Saturday, July 25, 2015

on being weird and fabulous selfies

This is me. I wrote about what being different might mean a couple entries back, and how it's almost never perceived positively. And since then I had some time to reflect on whether I'm a "different" guy, and if so, what makes me different.

It's entirely normal to be different in some aspect. You can have a certain degree of otherness, in some element, and still be considered very ordinary. It's when you're consistently going against the norms, that's when things get different. In my introspective journeys, I found one significant otherness in my nature.

If we take things back a bit, I was a very shy boy around girls when I was younger. Until I was 15, I really didn't talk to women. I hung out just with dudes. All the time. That might be surprising to hear for those who have gotten to know me only after I moved to Vasa. I'd wager it would be just as big a surprise for my older acquaintances to hear that nowadays, 9/10 times I'm with someone, you'd find me with a group of women.

If we quickly look at some numbers;
1. I went to an arts programme in school where my class was made up of 2 boys and ~15 girls.
2. I work at a cafe that is a part of a collective of several cafes. I'm the only male employee among those 3 cafes.
3. Statistically (Approximately..), fewer than one in five people who enter my apartment is a man.
4. I write a blog. I mean, do you even know any other guy who runs a blog? Blogging is definitely considered a female thing.

Now, I don't pretend to be some kind of new-generation Hefner bringing only women over all the time, that's not at all what I'm saying (My game is pathetic). But my habits and the environment I most often find myself in (and indeed choose to be in) are feminine.

I haven't really ever given it that much thought or worry, I don't mind it, and I don't think it compromises my masculinity or manliness in any way. It turns out femininity and masculinity aren't completely mutually exclusive.

Other people seem to notice it, though, and often I can't help but notice when they do. People definitely think it's weird, not just different. People at the counter buying coffee at the cafe have no restraint in commenting on how they've never seen a man work at a cafe before. Men are a cautious when they hear I'm a blogger. It's even happened a couple times that people have tried to use my talent as an artist as a way to feminize me and reduce my value in some typically manly discussion. It's true, it might be a bit different, but none of those things actually make any sense at all.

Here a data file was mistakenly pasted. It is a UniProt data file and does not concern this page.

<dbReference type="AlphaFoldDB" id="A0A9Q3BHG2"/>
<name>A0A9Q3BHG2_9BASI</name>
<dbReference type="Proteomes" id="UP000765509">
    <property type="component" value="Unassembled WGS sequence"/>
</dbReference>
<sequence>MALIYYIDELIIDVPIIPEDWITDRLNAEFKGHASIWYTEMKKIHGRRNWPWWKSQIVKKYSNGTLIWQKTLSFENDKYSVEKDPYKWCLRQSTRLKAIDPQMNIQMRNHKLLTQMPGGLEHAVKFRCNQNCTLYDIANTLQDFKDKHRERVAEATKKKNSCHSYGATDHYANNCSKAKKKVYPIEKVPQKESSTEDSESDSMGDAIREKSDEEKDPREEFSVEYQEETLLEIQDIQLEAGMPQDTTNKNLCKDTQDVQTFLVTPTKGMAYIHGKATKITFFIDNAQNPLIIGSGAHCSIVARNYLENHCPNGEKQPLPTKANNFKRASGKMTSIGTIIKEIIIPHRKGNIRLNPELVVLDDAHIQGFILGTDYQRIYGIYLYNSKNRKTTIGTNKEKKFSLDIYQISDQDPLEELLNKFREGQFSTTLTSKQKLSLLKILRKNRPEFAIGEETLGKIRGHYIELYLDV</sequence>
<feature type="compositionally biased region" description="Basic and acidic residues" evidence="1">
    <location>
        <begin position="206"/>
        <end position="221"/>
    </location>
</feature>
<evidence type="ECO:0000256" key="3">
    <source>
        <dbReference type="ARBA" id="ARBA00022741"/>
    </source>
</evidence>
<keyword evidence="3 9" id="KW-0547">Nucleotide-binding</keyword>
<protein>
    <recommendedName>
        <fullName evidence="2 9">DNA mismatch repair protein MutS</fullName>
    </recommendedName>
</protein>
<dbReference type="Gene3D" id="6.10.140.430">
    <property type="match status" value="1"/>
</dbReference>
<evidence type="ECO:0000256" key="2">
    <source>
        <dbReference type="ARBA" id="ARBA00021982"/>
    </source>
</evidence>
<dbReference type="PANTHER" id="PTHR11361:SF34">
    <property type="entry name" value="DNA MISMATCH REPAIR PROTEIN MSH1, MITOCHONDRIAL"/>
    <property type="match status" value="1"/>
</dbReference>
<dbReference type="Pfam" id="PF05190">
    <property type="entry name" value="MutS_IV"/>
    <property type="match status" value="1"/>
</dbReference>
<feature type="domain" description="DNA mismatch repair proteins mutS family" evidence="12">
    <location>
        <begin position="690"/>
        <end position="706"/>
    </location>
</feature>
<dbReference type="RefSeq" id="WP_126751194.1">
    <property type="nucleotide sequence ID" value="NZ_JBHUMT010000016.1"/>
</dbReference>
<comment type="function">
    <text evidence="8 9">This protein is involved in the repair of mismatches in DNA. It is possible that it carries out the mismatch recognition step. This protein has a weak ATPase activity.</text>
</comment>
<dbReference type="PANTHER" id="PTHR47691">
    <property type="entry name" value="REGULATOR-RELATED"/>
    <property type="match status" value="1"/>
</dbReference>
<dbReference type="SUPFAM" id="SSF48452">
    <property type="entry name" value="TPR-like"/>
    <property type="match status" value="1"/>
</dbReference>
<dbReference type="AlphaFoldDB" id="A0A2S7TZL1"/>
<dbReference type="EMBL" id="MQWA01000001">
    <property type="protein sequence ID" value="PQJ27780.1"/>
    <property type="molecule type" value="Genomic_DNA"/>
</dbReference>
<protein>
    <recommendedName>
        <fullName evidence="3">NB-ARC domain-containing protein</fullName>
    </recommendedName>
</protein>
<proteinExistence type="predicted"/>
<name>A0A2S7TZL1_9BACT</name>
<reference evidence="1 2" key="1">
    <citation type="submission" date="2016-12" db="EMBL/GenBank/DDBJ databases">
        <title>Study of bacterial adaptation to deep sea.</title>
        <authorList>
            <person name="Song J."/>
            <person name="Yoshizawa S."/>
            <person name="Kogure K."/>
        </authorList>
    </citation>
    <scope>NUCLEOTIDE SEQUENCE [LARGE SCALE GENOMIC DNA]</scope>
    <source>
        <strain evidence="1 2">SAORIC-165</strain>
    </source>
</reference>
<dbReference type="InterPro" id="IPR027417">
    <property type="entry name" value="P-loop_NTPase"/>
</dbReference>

People get confused real quick. Really confused. Seeing where this entry has taken us, I can't avoid commenting on how often people seem to think I'm gay. Which is pretty funny. It makes me wonder, what steps do other men take in order not to appear feminine (Male femininity is apparently a stereotypically gay attribute)? I obviously skipped some chapter while reading the guide to manliness.

Many of those who know me have heard this story, but most recently, I was sitting at a table having some beers with two of my oldest friends in Vasa, who are women. There was also a group of (slightly intoxicated) men sitting across the terrace. We were joined by a third woman, and we sat there talking for quite a while. Then, I feel a tap on my shoulder as one of the men had walked over, and he asked me "No offence, but are you gay?".

That's a bombshell to end this entry on, isn't it? What an silly assumption. Apparently, the Finnish male norm can't handle nor understand the notion of a man who has female friends. So I guess I am different in that respect. But as I said before, it's completely normal to be a bit weird. I'm not the least bit sore about people thinking I'm feminine. I'm awesome.

Our societal norms are pretty sad and judgemental, though. I'm constantly reminded that I live in a bubble, and that the rest of Finland isn't quite as liberal and forthgoing as my circle of friends and the people I regularly hang out with. Today, you don't have to go farther than the newspaper to see what backwards attitudes and opinions are accepted here in our country, even though Finland might be considered progressive in a larger perspective.

In my following entry, I plan to write about how I used a bit of subtle digital editing to make that earlier selfie so *FABULOUS*.

Tuesday, July 14, 2015

No-good marketing and feminist bias

So I was going to write something yesterday, since it's been a while now since last, but I just wasn't producing. I'm a bit ill, sore throat and whatnot, and I had a day off work yesterday (Not because I was ill, just a free day), and I hadn't really done anything. Played video-games, most of the day. Which is a really bad habit.